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  • Writer's pictureFred

Rolling Stone's Revisionist History

In 1992, Kurt Cobain and Nirvana graced the cover of Rolling Stone Magazine for the first time and Kurt's battered t-shirt pronounced "Corporate Magazines Still Suck."

Almost 30 years later, Kurt was still right......


A couple of weeks ago, I saw this haunting article:


I didn't want to write about it, because Osborne said what he needed to say and I digested the information. But it didn't sit well, not at all.

“Now, Nirvana. I always liked those guys, but I never liked when they got big,” he explained. “I never liked the people around them. I never liked their management and never liked any of the people that worked with them. And then you mix in the drugs, and the people that brought with it. And it’s a sordid tale. And it’s not a happy ending. And it’s difficult for me to just get over that and just sit there and go, ‘Well, let’s just look at the good times.' I can’t, it’s not possible for me to do. I would much rather have somebody like Kurt Cobain be completely unsuccessful and alive than successful one day. We were friends first. So him being dead just puts a cap on that story that I’m not going to ever get over.” -

So let's run that through Google Translator, because I just can't shake that quote. I just can't.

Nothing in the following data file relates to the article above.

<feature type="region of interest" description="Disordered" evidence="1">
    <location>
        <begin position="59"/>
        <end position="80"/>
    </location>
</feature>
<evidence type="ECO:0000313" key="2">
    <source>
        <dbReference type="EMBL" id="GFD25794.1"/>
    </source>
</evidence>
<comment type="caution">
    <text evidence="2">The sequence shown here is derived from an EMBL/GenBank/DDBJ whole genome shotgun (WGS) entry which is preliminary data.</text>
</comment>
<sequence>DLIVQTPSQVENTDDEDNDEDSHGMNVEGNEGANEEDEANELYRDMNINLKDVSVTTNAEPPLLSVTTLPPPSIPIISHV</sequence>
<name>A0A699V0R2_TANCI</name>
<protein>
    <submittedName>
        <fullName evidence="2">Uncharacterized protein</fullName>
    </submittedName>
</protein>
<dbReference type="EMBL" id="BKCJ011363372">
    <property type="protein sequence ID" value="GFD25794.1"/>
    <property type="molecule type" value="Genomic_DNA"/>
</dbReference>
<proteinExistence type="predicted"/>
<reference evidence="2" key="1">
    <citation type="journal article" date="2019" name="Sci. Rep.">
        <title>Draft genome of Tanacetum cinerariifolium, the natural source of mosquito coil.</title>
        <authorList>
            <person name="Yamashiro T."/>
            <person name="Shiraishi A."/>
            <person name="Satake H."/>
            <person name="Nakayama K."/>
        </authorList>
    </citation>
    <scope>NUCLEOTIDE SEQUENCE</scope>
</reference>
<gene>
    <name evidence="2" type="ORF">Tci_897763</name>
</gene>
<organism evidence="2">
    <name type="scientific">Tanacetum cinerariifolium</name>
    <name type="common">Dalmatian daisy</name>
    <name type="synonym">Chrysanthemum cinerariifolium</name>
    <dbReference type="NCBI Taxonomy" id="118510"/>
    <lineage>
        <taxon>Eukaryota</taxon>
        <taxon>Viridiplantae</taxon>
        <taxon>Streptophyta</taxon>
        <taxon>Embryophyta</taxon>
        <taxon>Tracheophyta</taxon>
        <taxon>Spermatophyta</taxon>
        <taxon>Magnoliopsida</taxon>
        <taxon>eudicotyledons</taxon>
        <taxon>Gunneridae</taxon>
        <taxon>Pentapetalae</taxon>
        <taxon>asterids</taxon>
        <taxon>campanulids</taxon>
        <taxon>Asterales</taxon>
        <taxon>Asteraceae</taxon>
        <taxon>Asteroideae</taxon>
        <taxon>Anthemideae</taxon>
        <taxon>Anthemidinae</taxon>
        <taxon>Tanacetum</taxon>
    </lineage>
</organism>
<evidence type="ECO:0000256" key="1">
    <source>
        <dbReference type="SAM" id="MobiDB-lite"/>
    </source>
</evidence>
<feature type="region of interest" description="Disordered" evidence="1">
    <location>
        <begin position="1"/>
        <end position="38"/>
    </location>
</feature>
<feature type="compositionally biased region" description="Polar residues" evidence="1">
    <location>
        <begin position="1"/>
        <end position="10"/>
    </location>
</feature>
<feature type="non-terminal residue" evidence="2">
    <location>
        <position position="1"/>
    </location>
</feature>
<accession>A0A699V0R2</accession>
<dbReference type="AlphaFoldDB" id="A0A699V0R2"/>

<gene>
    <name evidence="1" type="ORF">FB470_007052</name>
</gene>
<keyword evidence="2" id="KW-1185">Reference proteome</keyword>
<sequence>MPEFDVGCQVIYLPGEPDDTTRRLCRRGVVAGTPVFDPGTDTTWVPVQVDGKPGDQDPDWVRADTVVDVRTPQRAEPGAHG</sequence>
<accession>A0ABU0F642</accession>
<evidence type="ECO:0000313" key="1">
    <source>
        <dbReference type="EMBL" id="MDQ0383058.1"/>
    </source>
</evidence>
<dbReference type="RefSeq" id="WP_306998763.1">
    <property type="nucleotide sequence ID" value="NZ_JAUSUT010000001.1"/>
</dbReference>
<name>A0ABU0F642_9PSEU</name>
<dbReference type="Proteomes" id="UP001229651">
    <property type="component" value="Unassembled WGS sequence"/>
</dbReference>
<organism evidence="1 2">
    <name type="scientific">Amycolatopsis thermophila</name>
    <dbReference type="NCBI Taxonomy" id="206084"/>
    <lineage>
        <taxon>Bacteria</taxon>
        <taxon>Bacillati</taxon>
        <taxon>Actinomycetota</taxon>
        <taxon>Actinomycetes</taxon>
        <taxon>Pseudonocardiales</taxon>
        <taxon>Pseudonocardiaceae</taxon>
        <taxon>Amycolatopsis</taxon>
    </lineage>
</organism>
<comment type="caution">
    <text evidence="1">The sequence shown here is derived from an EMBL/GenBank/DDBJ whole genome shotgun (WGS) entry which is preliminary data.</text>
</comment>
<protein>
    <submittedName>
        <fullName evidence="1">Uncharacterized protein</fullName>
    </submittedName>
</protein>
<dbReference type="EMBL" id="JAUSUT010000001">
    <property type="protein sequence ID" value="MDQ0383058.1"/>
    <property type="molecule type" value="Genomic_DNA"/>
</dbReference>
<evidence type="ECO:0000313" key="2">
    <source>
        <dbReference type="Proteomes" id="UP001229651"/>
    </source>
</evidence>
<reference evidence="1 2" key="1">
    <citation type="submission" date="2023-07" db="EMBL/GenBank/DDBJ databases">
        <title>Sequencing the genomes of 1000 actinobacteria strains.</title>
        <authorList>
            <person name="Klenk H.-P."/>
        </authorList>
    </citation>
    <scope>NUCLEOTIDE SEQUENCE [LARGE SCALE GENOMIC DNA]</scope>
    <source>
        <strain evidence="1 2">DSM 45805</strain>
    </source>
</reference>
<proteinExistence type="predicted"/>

Basically Osborne liked Dave Grohl and Krist Novoselic.

That means that you can connect the dots and Osborne DIDN'T like:

DGC Records

Courtney Love


Rolling Stone Magazine: Read about Kurt behind our Pay Wall

Yes, Rolling Stone still makes money off Kurt.

Manager Danny Goldberg: Read my Kurt Book

And probably almost all of Nirvana's producers and engineers.

Using the hindsight of time:

Kurt worked for a crappy company called Nirvana. He had 2 good co-workers that he considered friends, and then he was used up by the corporate apparatus and died rich, early, and miserable.

Buzz worked for a good little company called the Melvins. The Melvins never made much money, not unlike a Mom and Pop store, but scrounged through an existence. He was able make a career on his terms.

Entities like Rolling Stone magazine didn't nurture the musical art form. They moved units, just like the record company, and their content was suspect. RS said Nirvana's revolutionary album Nevermind was just as good as Bob Dylan's effort a year later. unable to shift gears to the evolving rock tide. By the end of the decade, RS was proclaiming Britney Spears the future of music.

30 years later, Buzz Osborne is now quietly approaching a Bob Dylan-esque discography and, of course, his quote isn't at RS, but at a Guitar Magazine.

And Kurt is still dead.

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